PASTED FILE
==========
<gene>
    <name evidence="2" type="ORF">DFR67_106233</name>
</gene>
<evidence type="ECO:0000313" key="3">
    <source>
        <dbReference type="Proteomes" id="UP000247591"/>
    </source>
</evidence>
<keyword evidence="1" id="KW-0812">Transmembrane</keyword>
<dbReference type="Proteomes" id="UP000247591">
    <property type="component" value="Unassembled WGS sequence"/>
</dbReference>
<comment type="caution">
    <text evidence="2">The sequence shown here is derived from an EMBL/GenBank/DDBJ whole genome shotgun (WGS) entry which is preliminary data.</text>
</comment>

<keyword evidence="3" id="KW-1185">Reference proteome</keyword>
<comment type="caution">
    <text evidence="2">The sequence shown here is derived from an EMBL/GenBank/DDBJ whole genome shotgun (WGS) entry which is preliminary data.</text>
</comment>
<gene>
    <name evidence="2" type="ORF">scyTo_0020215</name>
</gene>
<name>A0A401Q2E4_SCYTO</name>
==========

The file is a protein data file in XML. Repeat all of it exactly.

<gene>
    <name evidence="2" type="ORF">DFR67_106233</name>
</gene>
<evidence type="ECO:0000313" key="3">
    <source>
        <dbReference type="Proteomes" id="UP000247591"/>
    </source>
</evidence>
<keyword evidence="1" id="KW-0812">Transmembrane</keyword>
<dbReference type="Proteomes" id="UP000247591">
    <property type="component" value="Unassembled WGS sequence"/>
</dbReference>
<comment type="caution">
    <text evidence="2">The sequence shown here is derived from an EMBL/GenBank/DDBJ whole genome shotgun (WGS) entry which is preliminary data.</text>
</comment>

<keyword evidence="3" id="KW-1185">Reference proteome</keyword>
<comment type="caution">
    <text evidence="2">The sequence shown here is derived from an EMBL/GenBank/DDBJ whole genome shotgun (WGS) entry which is preliminary data.</text>
</comment>
<gene>
    <name evidence="2" type="ORF">scyTo_0020215</name>
</gene>
<name>A0A401Q2E4_SCYTO</name>